This weekend, the Portland Symphony Orchestra will present the music of the rock band Queen in its final Pops concert of the season. To commemorate the occasion, we have devoted much of this week’s GO to the legendary band.
To see what the PSO has in store with its production, see Bob Keyes’ story. Bob Ludwig of Gateway Mastering in Portland — a legend in his own right and the man who oversaw the recent remastering of Queen’s entire studio catalog — talks about the band’s legacy along with a Portland finalist for a spot on the official Queen cover band.
Aimsel Ponti has compiled a list of memorable Queen covers. Our Indie Film columnist, Dennis Perkins, chimes in on the new Freddie Mercury biopic starring Sacha Baron Cohen.
Queen’s music is tailor-made for an orchestra. From the multi-layered vocals on “Somebody to Love” to the operatic build-up on “Bohemian Rhapsody,” the band practically invented the term “symphonic rock.”
However, they weren’t the only ones, and they’re not the first band to get the live orchestra treatment. Here’s a look at some bands that have collaborated with orchestras in the past and helped elevate rock music from four guys playing on stage to full-blown arena spectacles:
Deep Purple: In between the irresistible pop-rock of “Hush” and the gritty metal classic “Smoke on the Water,” Deep Purple performed a three-movement concerto with the Royal Philharmonic Orchestra in 1969. It was released later that year as the album “Concerto for Group and Orchestra.”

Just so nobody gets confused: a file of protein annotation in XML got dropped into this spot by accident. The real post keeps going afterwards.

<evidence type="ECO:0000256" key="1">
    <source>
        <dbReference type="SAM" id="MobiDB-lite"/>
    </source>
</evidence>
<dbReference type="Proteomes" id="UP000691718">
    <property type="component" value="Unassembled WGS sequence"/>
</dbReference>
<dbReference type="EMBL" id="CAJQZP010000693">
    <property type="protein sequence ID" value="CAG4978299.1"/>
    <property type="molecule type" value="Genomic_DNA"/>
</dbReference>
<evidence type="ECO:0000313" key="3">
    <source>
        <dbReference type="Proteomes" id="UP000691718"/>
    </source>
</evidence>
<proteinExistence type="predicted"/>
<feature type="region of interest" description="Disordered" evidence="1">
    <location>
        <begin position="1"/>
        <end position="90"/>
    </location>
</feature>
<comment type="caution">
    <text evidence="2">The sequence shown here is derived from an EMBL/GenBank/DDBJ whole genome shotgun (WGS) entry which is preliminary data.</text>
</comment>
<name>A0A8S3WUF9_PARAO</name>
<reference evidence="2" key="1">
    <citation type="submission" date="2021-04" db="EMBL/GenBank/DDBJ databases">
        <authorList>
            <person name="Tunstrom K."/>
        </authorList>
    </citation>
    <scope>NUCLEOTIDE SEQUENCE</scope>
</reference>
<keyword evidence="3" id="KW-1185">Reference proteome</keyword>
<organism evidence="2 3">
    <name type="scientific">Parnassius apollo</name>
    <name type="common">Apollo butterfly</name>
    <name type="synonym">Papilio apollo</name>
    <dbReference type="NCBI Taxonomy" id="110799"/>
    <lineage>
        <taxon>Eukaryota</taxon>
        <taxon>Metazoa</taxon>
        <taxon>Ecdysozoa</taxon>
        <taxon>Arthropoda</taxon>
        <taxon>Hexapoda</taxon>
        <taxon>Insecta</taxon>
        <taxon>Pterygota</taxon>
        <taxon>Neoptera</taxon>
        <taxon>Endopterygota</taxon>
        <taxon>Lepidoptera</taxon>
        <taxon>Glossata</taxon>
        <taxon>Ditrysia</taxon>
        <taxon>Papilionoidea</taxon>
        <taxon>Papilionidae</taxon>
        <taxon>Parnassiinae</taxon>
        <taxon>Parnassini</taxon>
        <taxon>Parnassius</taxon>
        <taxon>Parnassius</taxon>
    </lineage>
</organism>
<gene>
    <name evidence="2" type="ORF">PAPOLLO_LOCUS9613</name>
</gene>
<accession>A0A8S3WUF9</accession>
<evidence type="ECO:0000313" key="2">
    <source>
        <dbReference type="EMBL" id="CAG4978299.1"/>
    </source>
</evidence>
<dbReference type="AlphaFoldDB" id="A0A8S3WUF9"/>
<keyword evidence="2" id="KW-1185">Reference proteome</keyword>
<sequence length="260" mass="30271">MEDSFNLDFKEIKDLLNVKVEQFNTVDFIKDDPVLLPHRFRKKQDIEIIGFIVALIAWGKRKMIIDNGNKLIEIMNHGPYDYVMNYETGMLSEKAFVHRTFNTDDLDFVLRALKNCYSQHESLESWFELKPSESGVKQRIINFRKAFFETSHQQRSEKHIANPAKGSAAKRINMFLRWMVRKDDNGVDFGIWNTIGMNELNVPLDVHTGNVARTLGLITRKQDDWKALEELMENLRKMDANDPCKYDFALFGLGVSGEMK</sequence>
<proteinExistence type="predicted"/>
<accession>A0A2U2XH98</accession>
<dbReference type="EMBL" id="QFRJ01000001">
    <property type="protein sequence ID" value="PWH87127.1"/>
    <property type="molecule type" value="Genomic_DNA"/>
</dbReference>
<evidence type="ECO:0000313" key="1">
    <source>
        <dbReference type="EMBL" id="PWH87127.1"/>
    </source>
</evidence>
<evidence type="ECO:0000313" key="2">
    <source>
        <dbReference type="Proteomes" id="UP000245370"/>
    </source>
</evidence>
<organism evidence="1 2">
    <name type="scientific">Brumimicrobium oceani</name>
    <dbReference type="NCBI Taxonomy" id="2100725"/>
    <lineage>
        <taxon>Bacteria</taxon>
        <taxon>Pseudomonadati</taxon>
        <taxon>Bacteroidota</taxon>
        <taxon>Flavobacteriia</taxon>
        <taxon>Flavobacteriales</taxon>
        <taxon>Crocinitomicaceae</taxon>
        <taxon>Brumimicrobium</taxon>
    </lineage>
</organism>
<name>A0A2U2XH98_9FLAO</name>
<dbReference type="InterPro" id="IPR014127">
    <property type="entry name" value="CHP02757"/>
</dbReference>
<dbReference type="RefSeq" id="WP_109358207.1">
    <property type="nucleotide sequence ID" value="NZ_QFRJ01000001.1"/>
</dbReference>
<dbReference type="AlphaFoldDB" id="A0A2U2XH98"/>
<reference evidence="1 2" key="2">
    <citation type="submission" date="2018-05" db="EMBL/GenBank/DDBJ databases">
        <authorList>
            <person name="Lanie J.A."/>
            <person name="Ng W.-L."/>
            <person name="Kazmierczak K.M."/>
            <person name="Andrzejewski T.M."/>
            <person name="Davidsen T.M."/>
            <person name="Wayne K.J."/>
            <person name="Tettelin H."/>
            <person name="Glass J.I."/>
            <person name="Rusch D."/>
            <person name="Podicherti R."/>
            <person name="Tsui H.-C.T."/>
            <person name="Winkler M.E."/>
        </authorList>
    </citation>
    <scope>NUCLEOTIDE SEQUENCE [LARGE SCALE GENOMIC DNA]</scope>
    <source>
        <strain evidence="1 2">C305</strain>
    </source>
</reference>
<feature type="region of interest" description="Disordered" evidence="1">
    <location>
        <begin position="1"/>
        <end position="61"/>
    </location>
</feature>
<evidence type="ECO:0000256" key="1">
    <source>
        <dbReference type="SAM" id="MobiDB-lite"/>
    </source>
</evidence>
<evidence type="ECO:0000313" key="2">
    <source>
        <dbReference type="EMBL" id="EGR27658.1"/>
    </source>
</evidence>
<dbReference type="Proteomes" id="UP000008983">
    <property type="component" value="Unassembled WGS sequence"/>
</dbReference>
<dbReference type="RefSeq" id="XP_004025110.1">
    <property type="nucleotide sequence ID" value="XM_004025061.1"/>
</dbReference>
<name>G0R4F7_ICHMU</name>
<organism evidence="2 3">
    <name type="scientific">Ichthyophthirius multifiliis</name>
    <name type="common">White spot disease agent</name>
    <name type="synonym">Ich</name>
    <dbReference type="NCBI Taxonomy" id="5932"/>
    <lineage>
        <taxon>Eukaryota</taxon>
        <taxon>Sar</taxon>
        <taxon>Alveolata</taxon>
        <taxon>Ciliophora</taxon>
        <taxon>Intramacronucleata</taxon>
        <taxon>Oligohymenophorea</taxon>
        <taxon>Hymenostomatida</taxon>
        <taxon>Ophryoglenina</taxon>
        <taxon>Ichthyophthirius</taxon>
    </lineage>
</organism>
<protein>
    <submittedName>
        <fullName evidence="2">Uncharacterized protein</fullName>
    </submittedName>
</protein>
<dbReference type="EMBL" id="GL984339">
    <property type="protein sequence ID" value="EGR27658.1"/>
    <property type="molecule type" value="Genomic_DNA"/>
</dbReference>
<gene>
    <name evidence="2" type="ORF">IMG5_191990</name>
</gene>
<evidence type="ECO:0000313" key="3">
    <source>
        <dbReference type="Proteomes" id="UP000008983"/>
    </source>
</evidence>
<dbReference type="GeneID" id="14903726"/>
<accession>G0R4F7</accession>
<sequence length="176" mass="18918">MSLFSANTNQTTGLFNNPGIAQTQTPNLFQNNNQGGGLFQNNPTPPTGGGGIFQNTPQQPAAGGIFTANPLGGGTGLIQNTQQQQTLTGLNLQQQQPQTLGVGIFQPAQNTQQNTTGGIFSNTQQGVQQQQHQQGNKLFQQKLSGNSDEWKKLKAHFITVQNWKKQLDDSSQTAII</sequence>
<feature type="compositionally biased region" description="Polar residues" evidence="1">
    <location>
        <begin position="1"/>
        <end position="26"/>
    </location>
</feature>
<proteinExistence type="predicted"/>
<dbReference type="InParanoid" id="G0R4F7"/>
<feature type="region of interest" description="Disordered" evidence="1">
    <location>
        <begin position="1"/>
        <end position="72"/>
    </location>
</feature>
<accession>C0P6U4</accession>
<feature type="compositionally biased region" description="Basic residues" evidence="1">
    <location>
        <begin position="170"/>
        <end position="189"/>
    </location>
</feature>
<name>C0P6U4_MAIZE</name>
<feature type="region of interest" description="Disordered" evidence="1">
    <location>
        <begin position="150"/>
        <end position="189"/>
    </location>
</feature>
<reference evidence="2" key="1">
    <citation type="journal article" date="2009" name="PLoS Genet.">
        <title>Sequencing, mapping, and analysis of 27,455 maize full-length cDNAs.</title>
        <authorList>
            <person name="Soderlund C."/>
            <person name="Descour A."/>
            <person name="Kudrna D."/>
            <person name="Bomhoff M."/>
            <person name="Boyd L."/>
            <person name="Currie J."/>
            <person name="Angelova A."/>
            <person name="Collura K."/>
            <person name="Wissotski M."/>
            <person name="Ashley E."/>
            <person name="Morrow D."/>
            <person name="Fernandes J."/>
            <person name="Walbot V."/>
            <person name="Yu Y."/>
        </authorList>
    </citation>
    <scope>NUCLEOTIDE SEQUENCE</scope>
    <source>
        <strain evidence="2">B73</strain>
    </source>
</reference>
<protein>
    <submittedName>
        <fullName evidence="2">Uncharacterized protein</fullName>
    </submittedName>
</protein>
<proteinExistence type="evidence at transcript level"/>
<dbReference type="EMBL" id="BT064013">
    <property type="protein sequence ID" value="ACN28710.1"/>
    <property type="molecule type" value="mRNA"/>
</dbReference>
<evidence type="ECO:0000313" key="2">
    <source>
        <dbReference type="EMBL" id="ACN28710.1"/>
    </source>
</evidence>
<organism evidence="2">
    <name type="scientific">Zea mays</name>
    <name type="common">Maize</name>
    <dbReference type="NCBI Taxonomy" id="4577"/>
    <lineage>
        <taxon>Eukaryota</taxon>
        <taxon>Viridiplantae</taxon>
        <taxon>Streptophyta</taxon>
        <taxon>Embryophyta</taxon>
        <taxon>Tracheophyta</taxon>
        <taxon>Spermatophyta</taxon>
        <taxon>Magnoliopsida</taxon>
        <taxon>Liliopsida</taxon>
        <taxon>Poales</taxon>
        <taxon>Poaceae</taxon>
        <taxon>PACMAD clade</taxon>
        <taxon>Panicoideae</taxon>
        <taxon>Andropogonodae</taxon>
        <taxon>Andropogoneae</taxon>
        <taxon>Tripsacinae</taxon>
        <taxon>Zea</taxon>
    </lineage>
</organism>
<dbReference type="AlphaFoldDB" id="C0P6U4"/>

Emerson, Lake and Palmer: Widely considered to be the most pretentious group of the ’70s prog-rock movement, ELP became the first rock band to take a full orchestra on tour in 1977 in support of two classical-music infused albums titled “Works.” They had to forego the orchestra after just a few dates, though, because it was too expensive.
KISS: At first glance, the hard-rock sound of KISS doesn’t seem like it would blend well with a full orchestra and choir. But they did it anyway with the Melbourne Symphony Orchestra in 2003, and darn if it didn’t work, especially on songs like “Beth” and “Great Expectations,” which had lush orchestration applied to the original recordings. The orchestra even wore makeup. The performance was issued on CD and DVD as “Kiss Symphony: Alive IV.”
Dennis DeYoung: When his bandmates in Styx decided to replace him in 1999, DeYoung decided to play the group’s music solo — but with a 50-piece orchestra. “The Music of Styx” played to packed houses and resulted in a 2004 CD and DVD.
Peter Gabriel: Genesis’ original frontman is certainly no stranger to theatrical rock — at various stages of his career, he has worn kabuki makeup, donned a red dress and fox head onstage, and scored instrumental soundtracks for films. So it was no surprise when he toured with a full orchestra in 2010-11. But unlike KISS and DeYoung, who simply played their hits the same way but with an orchestral backing, Gabriel rearranged his songs to fit the orchestra. He liked the results so much that he and the orchestra re-recorded the songs with the new arrangements in the studio following the tour.
Deputy Managing Editor Rod Harmon may be contacted at 791-6450 or at: